The fact is airgun moderators are not illegal under federal law and there is court precedent to back that up. I didn't make that up. The court didn't make up their own laws, and my example of how somebody might get in trouble if they are looking for a loophole and have bad intent does not invalidate the facts. You are just spreading fear, doubt and intimidation. Yes its possible to get screwed over acting in good faith, but like your rogue interpretation of the law prohibiting ownership of potatoes, your fear mongering can only be mitigated by crawling into a hole and pulling it in after you. Even then you better hope you filed your environmental impact study and got permission to withdraw from society first.

                The simple fact is its almost impossible to do or choose not to do anything in the USA without violating a law, rule, statute, or ordinance. However in this case the nuance has been defined by the court using the language of the law itself.
                Last edited by Bob La Londe; 05-19-2022, 07:26 PM.
                *** I always wanted a welding stinger that looked like the north end of a south bound chicken. Often my welds look like somebody pointed the wrong end of a chicken at the joint and squeezed until something came out. Might as well look the part.

                Comment


                • #53
                  I have read the entire thing, several times, and discussed it with numerous people, including a professional legal-beagle.

                  I've gladly acknowleged, twice, that the chances are very slim you'll actually be prosecuted. But the fact remains, and I've been told by several people, with better qualifications than either of us have, that the combination of owning an air rifle of a given caliber along with a firearm of a given caliber, is already a grey area, and only gets worse if the firearm is also threaded, and even moreso if one is a machinist of any competence.

                  I am fully aware of the precedence of the Crooker case- I'm also aware that a great deal of it hinges on the ATF's own regulations, which they can and have changed literally on a whim. Had "The Waco Kid' been confirmed, I'd bet you a paycheck we wouldn't be having this conversation, because he'd have rendered them illegal with the stroke of a pen. He openly admitted wanting to do so- firearms silencers, anyway, but I very much doubt he'd leave the airgun thing alone.

                  It's worth noting that part of my personal reticence is because I'm a manufacturer. I'd love to be able to manufacture a top-quality paintball suppressor- there already exist threaded-tip barrels on the market, and the bore would be clearly large enough it's not intended for a .223 or a 9mm. But no one in this biz will risk it, because it's not actually truly legal yet.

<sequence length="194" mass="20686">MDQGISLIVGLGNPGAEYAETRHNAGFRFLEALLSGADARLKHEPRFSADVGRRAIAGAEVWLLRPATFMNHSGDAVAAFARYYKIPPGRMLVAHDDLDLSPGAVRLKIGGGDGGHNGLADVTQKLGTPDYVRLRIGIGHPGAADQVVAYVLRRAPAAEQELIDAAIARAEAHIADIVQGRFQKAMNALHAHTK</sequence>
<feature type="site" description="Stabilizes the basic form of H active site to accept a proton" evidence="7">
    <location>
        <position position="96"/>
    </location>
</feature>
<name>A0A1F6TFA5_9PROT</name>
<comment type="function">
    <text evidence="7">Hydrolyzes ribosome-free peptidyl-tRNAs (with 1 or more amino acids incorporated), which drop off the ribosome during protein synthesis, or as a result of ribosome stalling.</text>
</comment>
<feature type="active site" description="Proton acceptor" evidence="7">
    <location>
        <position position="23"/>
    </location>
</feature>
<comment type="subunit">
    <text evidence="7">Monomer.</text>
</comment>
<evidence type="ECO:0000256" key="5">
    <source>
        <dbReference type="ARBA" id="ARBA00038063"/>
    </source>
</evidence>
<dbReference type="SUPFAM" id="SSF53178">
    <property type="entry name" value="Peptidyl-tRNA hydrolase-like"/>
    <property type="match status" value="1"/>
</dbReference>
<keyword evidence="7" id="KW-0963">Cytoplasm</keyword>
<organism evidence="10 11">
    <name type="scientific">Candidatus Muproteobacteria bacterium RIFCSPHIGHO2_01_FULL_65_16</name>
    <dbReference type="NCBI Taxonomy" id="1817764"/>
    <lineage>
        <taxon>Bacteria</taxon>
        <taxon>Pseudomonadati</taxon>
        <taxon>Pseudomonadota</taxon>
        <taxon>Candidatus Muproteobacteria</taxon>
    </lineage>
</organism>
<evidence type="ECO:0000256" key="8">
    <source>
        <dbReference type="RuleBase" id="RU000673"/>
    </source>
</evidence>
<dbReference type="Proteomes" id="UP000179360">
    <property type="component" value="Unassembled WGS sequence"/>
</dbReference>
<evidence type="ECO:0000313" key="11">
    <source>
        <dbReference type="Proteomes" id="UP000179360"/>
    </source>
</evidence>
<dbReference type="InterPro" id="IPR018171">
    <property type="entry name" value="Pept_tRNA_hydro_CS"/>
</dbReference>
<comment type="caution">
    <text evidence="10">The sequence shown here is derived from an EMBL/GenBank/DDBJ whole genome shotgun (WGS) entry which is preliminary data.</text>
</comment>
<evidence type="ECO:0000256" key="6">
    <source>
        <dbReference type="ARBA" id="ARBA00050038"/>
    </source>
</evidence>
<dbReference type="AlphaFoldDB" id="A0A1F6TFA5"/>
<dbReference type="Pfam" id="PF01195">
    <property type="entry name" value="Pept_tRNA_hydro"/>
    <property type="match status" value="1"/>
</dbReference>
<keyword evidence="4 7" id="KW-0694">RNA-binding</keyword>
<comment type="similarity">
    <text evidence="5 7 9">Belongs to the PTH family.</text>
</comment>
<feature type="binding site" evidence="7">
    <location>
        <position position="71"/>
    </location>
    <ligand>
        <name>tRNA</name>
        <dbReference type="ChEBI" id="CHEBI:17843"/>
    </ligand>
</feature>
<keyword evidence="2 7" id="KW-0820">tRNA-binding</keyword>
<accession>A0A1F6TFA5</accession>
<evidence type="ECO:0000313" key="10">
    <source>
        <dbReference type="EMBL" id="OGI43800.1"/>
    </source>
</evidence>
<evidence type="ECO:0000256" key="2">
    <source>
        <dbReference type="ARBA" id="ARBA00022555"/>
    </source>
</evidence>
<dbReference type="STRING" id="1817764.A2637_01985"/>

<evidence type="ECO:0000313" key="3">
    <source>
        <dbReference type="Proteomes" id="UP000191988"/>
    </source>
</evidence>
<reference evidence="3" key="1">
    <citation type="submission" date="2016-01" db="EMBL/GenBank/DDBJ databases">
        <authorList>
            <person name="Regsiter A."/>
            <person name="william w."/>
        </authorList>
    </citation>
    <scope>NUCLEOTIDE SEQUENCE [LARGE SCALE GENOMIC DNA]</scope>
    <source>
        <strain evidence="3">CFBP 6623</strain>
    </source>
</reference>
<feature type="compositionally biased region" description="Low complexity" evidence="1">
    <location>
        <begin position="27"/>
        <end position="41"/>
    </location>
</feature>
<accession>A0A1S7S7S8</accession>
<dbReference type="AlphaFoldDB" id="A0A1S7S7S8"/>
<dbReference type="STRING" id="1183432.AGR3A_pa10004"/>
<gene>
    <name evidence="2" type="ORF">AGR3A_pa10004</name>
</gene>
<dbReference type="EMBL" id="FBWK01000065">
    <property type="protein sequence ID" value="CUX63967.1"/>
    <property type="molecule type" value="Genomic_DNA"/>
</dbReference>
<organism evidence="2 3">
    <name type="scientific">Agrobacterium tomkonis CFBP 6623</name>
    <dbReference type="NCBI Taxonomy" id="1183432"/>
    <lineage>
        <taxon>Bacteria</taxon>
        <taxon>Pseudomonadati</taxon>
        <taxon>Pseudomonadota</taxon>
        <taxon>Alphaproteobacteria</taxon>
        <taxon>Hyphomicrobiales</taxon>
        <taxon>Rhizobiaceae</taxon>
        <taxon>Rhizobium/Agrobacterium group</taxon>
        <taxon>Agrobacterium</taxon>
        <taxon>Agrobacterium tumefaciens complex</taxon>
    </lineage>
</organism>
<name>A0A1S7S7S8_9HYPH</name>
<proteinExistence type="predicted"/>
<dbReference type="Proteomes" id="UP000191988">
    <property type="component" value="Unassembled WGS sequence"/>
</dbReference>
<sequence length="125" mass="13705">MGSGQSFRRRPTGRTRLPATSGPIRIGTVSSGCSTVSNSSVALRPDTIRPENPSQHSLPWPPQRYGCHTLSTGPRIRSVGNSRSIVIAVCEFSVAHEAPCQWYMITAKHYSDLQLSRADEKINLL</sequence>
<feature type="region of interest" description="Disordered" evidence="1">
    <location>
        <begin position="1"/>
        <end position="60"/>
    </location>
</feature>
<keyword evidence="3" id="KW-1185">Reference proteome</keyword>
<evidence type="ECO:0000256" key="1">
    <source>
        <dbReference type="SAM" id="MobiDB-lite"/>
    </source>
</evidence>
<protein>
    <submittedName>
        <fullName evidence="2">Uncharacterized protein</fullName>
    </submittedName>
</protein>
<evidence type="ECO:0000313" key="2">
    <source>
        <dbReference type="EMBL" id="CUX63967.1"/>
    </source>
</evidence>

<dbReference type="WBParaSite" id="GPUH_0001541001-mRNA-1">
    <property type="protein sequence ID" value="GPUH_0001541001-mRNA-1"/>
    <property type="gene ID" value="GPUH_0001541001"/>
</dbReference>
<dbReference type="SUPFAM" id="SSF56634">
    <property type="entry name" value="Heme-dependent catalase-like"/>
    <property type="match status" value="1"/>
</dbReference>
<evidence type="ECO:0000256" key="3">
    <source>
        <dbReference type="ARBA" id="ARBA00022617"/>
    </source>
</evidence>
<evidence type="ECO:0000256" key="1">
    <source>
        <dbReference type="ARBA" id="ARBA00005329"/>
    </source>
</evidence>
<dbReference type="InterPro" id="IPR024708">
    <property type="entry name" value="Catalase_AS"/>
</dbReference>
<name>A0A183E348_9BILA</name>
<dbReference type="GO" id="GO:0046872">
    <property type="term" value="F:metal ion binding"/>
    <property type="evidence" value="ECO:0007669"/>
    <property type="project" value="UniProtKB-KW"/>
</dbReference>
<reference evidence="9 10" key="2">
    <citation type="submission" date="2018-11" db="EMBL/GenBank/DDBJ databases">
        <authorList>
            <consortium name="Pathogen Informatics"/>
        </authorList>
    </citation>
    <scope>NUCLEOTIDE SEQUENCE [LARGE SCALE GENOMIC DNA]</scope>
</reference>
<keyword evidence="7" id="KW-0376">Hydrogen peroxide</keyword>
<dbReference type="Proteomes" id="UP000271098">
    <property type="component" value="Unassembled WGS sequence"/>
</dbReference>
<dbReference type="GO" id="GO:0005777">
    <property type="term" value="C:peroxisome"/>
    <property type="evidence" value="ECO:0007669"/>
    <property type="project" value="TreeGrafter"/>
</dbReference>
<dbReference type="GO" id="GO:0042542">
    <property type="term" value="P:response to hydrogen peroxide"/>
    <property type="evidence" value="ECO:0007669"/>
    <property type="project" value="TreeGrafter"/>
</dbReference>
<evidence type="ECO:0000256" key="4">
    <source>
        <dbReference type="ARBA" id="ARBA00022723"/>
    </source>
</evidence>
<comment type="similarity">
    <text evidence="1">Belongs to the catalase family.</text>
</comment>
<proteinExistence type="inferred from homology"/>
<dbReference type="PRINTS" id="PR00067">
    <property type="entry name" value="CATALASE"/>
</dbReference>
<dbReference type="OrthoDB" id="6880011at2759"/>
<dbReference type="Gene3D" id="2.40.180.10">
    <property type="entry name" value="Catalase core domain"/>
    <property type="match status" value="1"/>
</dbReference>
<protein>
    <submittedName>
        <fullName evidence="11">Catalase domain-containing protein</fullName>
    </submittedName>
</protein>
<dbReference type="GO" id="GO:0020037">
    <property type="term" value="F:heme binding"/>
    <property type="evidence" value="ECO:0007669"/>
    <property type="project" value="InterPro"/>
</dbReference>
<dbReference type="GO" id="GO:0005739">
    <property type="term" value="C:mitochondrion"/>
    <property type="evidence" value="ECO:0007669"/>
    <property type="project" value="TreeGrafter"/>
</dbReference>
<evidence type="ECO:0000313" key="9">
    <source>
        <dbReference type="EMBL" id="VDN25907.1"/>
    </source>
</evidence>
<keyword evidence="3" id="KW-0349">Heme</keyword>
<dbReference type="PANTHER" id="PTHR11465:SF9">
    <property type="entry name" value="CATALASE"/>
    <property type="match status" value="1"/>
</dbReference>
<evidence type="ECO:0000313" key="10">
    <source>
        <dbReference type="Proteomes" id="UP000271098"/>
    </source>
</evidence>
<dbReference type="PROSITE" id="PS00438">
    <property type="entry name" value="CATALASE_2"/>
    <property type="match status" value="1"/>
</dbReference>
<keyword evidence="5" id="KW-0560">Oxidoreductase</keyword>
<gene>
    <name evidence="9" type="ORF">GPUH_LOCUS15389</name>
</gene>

Back in the day- mid 90s- a paintball manufacturer called Barrels Of America made a barrel they called a Concealor, which included a primitive silencer shroud. The ATF raided them, confiscated inventory, computers, paperwork and materials. BoA was eventually acquitted, but it cost them over $200K in legal fees, and put them out of business as they weren't able to make or sell product for over a year. When they got most of their stuff back, it'd been badly stored and damaged.

                  For most people, sure, it's probably fine, and chances, again, are slim anything will ever come of it. For me, there's no damn way I'll risk my business and equipment.

                  Doc.
                  Doc's Machine. (Probably not what you expect.)

                  Comment


                  • #54
                    Speaking of legal issues, long time ago I used to speak with an individual in an IRC chat room that ended up going to jail. He is/was a skilled machinist, but he purchased an MP5 from a police officer(wasn't a sting operation), and had a hobby of making Ak47's in his shop that had all the "parts" inside, he wasn't licensed to do so. That's what he told me as he was awaiting his hearing. He never told me any of these illegal details until he got caught.
                    Strangely, it is now easier than ever it seems to get the licenses to build your own machine guns. One would have to be pretty stupid to not stay legal. You might have to move to a more gun friendly state, and more importantly, a gun friendly local government.

                    Comment


                    • #55
                      Originally posted by RB211 View Post
                      Strangely, it is now easier than ever it seems to get the licenses to build your own machine guns. One would have to be pretty stupid to not stay legal. You might have to move to a more gun friendly state, and more importantly, a gun friendly local government.
                      Machine guns?? I dont think so. They are still covered under the ATF, the Feds. States cant change that. I think the reason people do it illegally is because they dont want to shell out the big bucks for a legit license. JR